A carefully diverse roster of “dominant dames” demonstrably capable of breaking gender molds…along with records and/or heads.

THE BOOK OF QUEENS

LEGENDARY LEADERS, FIERCE FEMALES, AND WONDER WOMEN WHO RULED THE WORLD

A united nations of leading ladies of the past and present, commingled with luminaries in the arts, sciences, and annals of piracy.

Leading off with full-page portraits of Aretha Franklin and Joan of Arc to herald her glittering gallery’s expansive purview, Drimmer dishes up short introductions to over 100 strong women who either headed states or shone in academic or public spheres. Gathered thematically, each comes with a picture—some true to period but many done in newer styles, including lots of stock images looking like models in costume—and a biographical note. Along with well-documented royals from Hatshepsut to the Elizabeths I and II, Catherine the Great to Anne Boleyn (“her reign was cut short”), readers will get ganders at such non-Western achievers as Himiko, Japan’s earliest known ruler, and Ashanti rebel Yaa Asantewaa. Venturing into realms beyond the geopolitical, Trimmer profiles Simone Biles and other “Sovereigns of Sports,” “Monarchs of Music,” “Legendary Leaders” like Wonder Woman (the film version), and assorted aeronauts, astronauts, and “Nobel Nobles.” A number of male monarchs, mostly from the co-published Book of Kings, sneak into side boxes, and occasional featurettes focus on queenly armor, bling, and emblems. Considering the pervasive evidence of bloody-mindedness, readers in search of “lean in” role models may justly scoff at the closing tally of positive queenly character traits.

A carefully diverse roster of “dominant dames” demonstrably capable of breaking gender molds…along with records and/or heads. (index) (Collective biography. 9-12)

Pub Date: Nov. 12, 2019

ISBN: 978-1-4263-3535-8

Page Count: 176

Publisher: National Geographic Kids

Review Posted Online: Aug. 28, 2019

Kirkus Reviews Issue: Oct. 1, 2019

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MAMMOTH BONES AND BROKEN STONES

THE MYSTERY OF NORTH AMERICA'S FIRST PEOPLE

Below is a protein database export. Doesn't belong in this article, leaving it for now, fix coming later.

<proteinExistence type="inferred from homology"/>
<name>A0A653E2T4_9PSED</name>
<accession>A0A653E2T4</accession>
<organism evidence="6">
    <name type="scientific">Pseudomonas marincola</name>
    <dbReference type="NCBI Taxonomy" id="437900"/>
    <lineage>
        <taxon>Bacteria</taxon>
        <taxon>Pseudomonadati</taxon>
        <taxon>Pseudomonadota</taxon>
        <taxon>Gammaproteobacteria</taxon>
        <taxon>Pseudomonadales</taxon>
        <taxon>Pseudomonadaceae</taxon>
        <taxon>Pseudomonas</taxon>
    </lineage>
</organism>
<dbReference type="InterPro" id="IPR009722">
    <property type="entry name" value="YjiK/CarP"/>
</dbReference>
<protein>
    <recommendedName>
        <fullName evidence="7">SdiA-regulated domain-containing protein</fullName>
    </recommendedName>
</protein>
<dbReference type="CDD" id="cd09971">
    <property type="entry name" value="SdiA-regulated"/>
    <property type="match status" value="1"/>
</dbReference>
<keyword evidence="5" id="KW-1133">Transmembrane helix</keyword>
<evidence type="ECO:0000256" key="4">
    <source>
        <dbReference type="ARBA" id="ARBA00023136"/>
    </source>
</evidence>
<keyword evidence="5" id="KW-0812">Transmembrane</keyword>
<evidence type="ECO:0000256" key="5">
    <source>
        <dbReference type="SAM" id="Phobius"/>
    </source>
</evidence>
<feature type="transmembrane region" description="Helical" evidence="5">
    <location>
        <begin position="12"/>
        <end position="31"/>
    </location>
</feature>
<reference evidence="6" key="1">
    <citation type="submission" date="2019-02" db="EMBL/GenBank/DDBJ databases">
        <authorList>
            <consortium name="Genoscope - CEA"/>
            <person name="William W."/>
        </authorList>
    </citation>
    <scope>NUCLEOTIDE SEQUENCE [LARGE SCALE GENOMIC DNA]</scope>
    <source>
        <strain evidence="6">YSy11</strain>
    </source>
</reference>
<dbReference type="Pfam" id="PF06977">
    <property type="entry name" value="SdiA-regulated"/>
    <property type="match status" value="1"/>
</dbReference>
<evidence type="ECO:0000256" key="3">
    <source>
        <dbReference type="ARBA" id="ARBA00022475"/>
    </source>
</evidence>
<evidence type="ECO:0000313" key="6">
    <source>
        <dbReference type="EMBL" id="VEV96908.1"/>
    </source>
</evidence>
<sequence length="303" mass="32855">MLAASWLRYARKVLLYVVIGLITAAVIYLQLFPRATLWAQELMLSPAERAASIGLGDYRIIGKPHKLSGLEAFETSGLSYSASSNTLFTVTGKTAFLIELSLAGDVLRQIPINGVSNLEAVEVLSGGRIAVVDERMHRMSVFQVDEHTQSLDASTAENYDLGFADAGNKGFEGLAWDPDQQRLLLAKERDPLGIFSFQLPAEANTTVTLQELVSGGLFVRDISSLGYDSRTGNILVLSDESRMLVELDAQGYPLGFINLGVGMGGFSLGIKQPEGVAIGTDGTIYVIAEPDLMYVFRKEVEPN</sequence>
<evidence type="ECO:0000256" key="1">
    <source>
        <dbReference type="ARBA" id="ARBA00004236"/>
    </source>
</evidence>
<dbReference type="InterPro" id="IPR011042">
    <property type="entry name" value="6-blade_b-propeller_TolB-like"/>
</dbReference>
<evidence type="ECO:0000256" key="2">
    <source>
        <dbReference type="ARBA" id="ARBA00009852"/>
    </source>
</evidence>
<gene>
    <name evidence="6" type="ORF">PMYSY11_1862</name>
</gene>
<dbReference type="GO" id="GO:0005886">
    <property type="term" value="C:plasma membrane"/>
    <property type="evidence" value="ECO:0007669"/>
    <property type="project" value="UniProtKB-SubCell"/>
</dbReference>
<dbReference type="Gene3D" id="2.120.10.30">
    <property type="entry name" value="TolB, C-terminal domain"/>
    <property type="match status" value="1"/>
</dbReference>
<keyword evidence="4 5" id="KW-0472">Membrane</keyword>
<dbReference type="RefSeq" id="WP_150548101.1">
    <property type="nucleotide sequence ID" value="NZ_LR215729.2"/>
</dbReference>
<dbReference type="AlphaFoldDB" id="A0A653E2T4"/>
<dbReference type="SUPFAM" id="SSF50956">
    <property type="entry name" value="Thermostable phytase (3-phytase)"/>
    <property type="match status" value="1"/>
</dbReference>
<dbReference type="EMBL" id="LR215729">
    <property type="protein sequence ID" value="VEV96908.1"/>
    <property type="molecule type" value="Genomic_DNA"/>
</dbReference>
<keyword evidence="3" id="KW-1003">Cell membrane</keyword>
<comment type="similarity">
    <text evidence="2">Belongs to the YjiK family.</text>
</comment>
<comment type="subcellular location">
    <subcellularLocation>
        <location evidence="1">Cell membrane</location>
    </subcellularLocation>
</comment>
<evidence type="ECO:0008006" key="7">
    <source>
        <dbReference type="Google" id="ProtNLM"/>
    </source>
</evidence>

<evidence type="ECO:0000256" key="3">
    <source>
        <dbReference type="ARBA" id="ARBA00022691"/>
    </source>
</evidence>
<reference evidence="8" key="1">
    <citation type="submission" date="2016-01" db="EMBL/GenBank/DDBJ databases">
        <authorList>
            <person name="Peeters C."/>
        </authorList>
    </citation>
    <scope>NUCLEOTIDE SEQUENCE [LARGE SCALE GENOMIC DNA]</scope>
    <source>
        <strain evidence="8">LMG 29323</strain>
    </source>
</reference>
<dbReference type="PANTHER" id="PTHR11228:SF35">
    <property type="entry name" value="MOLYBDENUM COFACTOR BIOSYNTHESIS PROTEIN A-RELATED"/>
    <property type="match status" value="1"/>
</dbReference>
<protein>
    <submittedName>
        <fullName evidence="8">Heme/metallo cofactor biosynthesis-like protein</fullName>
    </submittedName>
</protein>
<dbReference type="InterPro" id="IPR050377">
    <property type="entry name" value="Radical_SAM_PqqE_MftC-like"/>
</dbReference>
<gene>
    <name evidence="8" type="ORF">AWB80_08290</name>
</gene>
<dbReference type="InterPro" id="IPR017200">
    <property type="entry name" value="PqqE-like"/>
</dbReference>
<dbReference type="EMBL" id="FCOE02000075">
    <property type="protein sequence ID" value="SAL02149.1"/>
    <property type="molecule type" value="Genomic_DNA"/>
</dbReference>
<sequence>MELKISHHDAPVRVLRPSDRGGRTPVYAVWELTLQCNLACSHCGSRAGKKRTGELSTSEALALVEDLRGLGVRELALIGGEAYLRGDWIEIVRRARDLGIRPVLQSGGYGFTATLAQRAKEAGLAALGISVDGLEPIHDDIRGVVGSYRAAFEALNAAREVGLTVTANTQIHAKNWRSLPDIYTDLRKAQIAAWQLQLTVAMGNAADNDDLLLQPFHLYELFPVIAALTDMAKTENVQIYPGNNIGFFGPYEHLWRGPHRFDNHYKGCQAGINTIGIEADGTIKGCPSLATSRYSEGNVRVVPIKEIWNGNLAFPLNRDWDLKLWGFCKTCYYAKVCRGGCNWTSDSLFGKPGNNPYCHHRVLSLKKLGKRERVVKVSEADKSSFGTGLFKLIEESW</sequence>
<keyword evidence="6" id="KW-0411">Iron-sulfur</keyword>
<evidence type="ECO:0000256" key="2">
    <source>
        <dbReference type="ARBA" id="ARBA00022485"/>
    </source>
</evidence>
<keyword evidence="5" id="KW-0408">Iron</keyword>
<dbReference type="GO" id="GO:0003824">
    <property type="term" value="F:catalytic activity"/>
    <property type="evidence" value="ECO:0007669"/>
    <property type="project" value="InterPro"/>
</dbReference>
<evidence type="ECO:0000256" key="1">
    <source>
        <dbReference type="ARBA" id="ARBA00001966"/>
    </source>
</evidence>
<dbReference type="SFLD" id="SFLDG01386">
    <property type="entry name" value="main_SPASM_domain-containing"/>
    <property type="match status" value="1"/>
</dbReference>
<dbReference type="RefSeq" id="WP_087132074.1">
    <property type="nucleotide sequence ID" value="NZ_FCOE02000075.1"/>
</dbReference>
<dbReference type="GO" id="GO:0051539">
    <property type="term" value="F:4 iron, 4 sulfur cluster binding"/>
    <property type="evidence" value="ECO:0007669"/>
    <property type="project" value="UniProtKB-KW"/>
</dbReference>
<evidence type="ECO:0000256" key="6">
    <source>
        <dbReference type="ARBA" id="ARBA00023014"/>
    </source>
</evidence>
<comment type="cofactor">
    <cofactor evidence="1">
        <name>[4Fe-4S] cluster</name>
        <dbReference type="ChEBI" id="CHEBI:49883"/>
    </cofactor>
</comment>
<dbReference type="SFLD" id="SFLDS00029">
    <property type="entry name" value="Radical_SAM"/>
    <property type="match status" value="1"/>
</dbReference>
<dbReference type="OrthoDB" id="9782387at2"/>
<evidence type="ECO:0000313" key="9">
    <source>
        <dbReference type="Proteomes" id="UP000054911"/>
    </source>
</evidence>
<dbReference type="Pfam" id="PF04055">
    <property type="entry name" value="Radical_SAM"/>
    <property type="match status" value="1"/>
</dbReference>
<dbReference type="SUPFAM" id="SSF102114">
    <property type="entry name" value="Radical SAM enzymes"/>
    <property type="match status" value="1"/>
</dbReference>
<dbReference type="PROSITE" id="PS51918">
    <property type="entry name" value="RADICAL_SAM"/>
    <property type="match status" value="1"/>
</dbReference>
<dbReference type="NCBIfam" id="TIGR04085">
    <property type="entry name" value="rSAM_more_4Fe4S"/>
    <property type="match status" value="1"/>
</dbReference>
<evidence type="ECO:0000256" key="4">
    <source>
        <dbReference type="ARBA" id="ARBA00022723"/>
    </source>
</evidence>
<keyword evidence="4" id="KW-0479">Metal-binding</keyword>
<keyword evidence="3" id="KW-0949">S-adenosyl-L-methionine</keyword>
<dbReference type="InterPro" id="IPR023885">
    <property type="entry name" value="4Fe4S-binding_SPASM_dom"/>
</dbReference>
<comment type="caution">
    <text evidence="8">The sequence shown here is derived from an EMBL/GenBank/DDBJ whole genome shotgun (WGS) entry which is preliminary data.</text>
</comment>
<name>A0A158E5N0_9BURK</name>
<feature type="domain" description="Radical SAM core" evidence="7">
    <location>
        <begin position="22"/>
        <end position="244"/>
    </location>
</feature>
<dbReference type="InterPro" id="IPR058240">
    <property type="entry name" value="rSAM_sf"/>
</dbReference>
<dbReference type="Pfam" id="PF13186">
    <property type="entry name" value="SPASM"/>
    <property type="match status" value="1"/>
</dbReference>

How and when the Western Hemisphere, particularly North and South America, came to be populated continues to be both mysterious and controversial for scientists. Archaeologists plug away with the tools at their disposal but have “more questions than answers.” Harrison does a good job setting the issue in context. He describes the earliest efforts to identify the original inhabitants of the continents, exploring the Clovis culture, believed by many to be the first humans to reach North America. After clearly explaining how scholars decided that they were first, he then lists the arguments against this hypothesis. In the course of looking at both sides, he introduces young readers to “the strict rules of archaeology.” The author demonstrates the precise work of those attempting to understand the hidden aspects of human history and how many of these old questions are seen in the light of new technologies and discoveries. The narrative is aided by both photographs and original illustrations that imagine scenes from both the distant past and the field experiences. (glossary, bibliography, index) (Nonfiction. 9-12)

Pub Date: Sept. 1, 2010

ISBN: 978-1-59078-561-4

Page Count: 48

Publisher: Boyds Mills

Review Posted Online: Aug. 17, 2010

Kirkus Reviews Issue: Sept. 1, 2010

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Satisfying fare for the culturally myopic.

A HISTORY OF JUST ABOUT EVERYTHING

180 EVENTS, PEOPLE AND INVENTIONS THAT CHANGED THE WORLD

Unusual for its ambition if nothing else, this selective encyclopedia of “world” historical, cultural and scientific highlights offers at least a few unexpected choices but rarely looks beyond Europe and North America.

Arranged in chronological order, the 180 entries begin with the appearance of the first humans (“descended from apes,” as the authors inaccurately put it) about 6 million years ago and end with the 2011 earthquake near Japan. In between, they cover inventions from the plow to MP3 files, people from Confucius to Barack Obama, and events of diverse scale, from the “Rise of Greece” to the publication of the first Harry Potter book. Entries fill up a third of a page to a full spread; each features a date (with “BCE” appended for all before the year 1, justified by the optimistic claim that “it is acceptable to all peoples”), and most include both an informally drawn watercolor illustration and a quick, boxed comment on historical “ripples” that spread from the event or invention. This Canadian publication’s focus on its own national history is so close (not to mention Eurocentric: “1608: Champlain establishes permanent settlement in Canada”) that the American Civil War gets just two quick mentions—which is more notice than most African, Asian and Indian histories or cultures receive.

Satisfying fare for the culturally myopic. (index, no bibliography) (Nonfiction. 9-12)

Pub Date: Aug. 1, 2013

ISBN: 978-1-55453-775-4

Page Count: 124

Publisher: Kids Can

Review Posted Online: June 26, 2013

Kirkus Reviews Issue: July 15, 2013

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